Professor Philip Murphy
Institute for Historical Research, London

Professor Sir Anton Muscatelli
Principal and Vice-Chancellor, University of Glasgow

Professor Holger Nehring
University of Stirling

Professor Lucy Noakes
University of Exeter

Professor Phillips O’Brien
University of Glasgow

Simon Parkin

Professor Senia Paseta
University of Oxford

Dr Effie G H Pedaliu
LSE

Professor Sir Paul Preston
LSE

Professor Pierre Purseigle
University of Warwick

Dr Damien van Puyvelde
University of Glasgow

Dr Mike Rapport
University of Glasgow

Dr Tim Rees
University of Exeter

Dr Steven Reid
University of Glasgow

Professor Jessica Reinisch
Birkbeck College, London

Professor Eugene Rogan
University of Oxford

Professor Angela Romano
University of Glasgow

Dr Michael Rowe
Kings College London

Professor Guy Rowlands
University of St Andrews

Dr James Ryan
University of Cardiff

Professor Simon Schaffer
University of Cambridge

Professor Robert Service
University of Oxford

Professor Gary Sheffield
University of Buckingham

Professor Alex Shepard
University of Glasgow

Professor Brendan Simms
University of Cambridge

Professor Stephen Smith
University of Oxford

Professor David Stevenson
University of Glasgow

Professor Ray Stokes
University of Glasgow

Professor Dan Stone
Royal Holloway, London

Professor Matthew Strickland
University of Edinburgh

Dr Natalia Telepneva
University of Strathclyde

Professor Pat Thane
Birkbeck College, London

Professor David Thackeray
University of Exeter

Professor Martin Thomas
University of Exeter

Professor Charles Townshend
Keele University

Professor Richard Toye
University of Exeter

Professor Frank Trentmann
Birkbeck College, London

Professor Hans van de Ven
University of Oxford

Guy Walters

Professor Arne Westad
University of East Anglia and Yale

Professor Neville Wylie
University of Stirling

Dr Benjamin Thomas White
University of Glasgow

Professor Vladislav Zubok
LSE

SIR – I’m sure others have been watching with despair as our Home Offices botches – in view of the world – the handling of Ukrainian refugees attempting to find sanctuary in Britain.

Hard on the heels of the Foreign Office debacle in Afghanistan, and serial failures by Public Health England, it follows a grimly predictable pattern. The lesson: our sprawling bureaucracies badly need an upgrade.

Of course no malice is intended, but incompetence carries its own burden.

Alisdair Low
Richmond, Surrey

SIR – My father, like Malcolm Bailey’s (Letters, March 9), was killed during the Second World War – in January 1942, while serving in the RAF.

However, unlike Mr Bailey, I do not feel shame at the current situation. I am angry that our great country, which rescued a third of a million troops from Dunkirk and, with our allies, carried out the Normandy landings four years later, cannot now give speedy shelter to the Ukrainian refugees at our door.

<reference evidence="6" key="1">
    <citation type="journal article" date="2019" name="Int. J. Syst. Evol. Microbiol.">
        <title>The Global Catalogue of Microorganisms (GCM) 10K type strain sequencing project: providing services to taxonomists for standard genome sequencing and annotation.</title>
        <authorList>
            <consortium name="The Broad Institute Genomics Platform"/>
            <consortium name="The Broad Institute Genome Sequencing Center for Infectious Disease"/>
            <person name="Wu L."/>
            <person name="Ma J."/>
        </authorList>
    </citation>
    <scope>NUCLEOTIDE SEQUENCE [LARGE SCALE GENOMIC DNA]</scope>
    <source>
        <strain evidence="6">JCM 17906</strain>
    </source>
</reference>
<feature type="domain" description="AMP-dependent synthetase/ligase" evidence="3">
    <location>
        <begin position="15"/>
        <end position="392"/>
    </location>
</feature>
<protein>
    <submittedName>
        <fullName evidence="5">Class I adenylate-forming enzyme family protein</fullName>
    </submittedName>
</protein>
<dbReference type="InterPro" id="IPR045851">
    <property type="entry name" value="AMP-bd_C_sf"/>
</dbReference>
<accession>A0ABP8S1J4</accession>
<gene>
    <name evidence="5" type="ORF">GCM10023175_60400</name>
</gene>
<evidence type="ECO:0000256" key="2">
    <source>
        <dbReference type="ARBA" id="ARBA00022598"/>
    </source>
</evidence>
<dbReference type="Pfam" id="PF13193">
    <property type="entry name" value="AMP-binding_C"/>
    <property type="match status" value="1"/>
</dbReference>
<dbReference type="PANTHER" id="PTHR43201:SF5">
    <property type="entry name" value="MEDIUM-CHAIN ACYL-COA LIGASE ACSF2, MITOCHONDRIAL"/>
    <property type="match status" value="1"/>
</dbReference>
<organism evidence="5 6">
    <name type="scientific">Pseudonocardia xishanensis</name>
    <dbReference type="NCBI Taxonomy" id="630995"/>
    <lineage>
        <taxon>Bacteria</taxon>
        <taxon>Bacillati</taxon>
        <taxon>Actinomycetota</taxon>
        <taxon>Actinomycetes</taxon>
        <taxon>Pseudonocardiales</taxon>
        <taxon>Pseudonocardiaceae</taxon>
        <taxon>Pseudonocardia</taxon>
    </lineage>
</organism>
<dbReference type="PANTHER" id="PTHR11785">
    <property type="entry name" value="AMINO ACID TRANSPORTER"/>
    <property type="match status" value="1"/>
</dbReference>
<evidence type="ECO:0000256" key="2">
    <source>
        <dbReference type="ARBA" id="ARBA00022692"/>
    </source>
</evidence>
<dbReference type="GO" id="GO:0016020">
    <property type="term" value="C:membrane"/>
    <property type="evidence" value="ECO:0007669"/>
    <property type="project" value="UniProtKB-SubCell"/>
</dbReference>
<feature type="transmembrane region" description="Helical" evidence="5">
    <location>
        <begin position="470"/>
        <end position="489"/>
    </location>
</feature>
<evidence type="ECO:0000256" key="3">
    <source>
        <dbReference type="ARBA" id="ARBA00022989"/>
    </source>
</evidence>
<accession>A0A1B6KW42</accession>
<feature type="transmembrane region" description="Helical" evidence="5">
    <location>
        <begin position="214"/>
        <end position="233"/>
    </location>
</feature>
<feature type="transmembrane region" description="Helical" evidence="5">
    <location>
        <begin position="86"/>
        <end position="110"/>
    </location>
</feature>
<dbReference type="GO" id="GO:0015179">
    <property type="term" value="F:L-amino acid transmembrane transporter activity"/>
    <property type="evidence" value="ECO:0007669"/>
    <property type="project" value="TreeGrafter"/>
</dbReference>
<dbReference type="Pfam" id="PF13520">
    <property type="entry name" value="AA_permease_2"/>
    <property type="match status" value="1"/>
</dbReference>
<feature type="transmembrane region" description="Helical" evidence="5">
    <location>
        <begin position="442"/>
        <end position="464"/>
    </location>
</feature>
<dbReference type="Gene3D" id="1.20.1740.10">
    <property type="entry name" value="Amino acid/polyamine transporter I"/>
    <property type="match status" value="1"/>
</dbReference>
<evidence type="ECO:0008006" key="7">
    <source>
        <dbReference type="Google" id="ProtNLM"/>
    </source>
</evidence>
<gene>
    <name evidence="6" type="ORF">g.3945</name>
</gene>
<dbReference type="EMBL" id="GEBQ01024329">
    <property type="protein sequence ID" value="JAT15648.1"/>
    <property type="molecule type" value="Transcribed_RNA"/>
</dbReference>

William Martindale
Carnforth, Lancashire

SIR – It was impressive to see MPs all standing up to clap for President Zelensky. Sadly, this will have done about as much good for Ukrainians as our clapping did for the NHS.

Paul Vlcek
Cheltenham, Gloucestershire

The case for fracking

SIR – At the last moment there are signs that the energy crisis might persuade the Prime Minister to reverse his decision to close down our nascent shale gas industry.

The cementing-in of Cuadrilla’s wells at Preston New Road is an act of economic vandalism, and represents the greatest act of self-harm inflicted by politicians and civil servants on the security of this country since Denis Healey’s inexplicable destruction of the TSR2 fighter project.

Britain will continue to be dependent on gas for the foreseeable future. As we move to greater electrification, we will require additional gas-fired base-load as well as standby capacity for interruptions in renewables output. The regulatory regime imposed on the gas industry could have been designed to ensure failure, and needs to be completely rethought.

The Prime Minister must insist that development of shale gas is given absolute priority. Such a move would contribute massively to our energy security and our economy, not least in “levelling up” the North West.

Patrick de Pelet
Templecombe, Somerset

SIR – The news that Rolls-Royce is raising significant sums to develop Small Modular Reactors (SMRs) is encouraging.

If we must include nuclear power as part of our energy arsenal, SMRs appear to be the way forward. They will be cheaper to build than traditional nuclear power stations, with less environmental impact, and will also be faster to erect.

Furthermore, the jobs created as a result of SMRs will be more equitably spread across the country, helping to support the levelling-up agenda.

Lucia Daniels
London SW2

SIR – In July 2012, I wrote an article in Petroleum Review magazine about Italy’s ambition to become a major gas supply hub for Europe. A number of the projects described came to fruition, most notably the Trans Adriatic Pipeline and OLT Toscana LNG import terminal. Since 2018, it has become possible to export gas from these schemes to Germany and France through the Transit Gas system.

However, a pipeline project called Galsi fell by the wayside. This would have transported eight billion cubic metres of natural gas per year from Algeria, through Sardinia to the Tuscan coast. It was being managed by the Italian firm SNAM.